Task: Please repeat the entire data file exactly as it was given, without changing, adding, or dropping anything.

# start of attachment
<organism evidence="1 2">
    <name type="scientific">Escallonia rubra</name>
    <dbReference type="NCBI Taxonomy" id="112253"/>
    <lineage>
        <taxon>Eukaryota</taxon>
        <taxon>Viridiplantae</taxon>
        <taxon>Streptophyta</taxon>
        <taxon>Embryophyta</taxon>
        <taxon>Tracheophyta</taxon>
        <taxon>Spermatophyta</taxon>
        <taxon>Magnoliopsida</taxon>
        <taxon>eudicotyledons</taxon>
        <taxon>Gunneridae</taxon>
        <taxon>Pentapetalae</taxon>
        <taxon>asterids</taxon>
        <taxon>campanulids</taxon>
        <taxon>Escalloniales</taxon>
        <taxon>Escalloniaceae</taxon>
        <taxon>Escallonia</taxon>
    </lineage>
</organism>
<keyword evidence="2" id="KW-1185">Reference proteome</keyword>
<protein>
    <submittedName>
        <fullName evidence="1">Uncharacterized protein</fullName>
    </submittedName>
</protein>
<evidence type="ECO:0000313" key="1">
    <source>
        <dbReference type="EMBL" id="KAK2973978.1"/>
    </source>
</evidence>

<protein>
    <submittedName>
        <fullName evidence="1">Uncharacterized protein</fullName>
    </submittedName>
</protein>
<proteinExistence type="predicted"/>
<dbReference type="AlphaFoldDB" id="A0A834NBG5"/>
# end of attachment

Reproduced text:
<organism evidence="1 2">
    <name type="scientific">Escallonia rubra</name>
    <dbReference type="NCBI Taxonomy" id="112253"/>
    <lineage>
        <taxon>Eukaryota</taxon>
        <taxon>Viridiplantae</taxon>
        <taxon>Streptophyta</taxon>
        <taxon>Embryophyta</taxon>
        <taxon>Tracheophyta</taxon>
        <taxon>Spermatophyta</taxon>
        <taxon>Magnoliopsida</taxon>
        <taxon>eudicotyledons</taxon>
        <taxon>Gunneridae</taxon>
        <taxon>Pentapetalae</taxon>
        <taxon>asterids</taxon>
        <taxon>campanulids</taxon>
        <taxon>Escalloniales</taxon>
        <taxon>Escalloniaceae</taxon>
        <taxon>Escallonia</taxon>
    </lineage>
</organism>
<keyword evidence="2" id="KW-1185">Reference proteome</keyword>
<protein>
    <submittedName>
        <fullName evidence="1">Uncharacterized protein</fullName>
    </submittedName>
</protein>
<evidence type="ECO:0000313" key="1">
    <source>
        <dbReference type="EMBL" id="KAK2973978.1"/>
    </source>
</evidence>

<protein>
    <submittedName>
        <fullName evidence="1">Uncharacterized protein</fullName>
    </submittedName>
</protein>
<proteinExistence type="predicted"/>
<dbReference type="AlphaFoldDB" id="A0A834NBG5"/>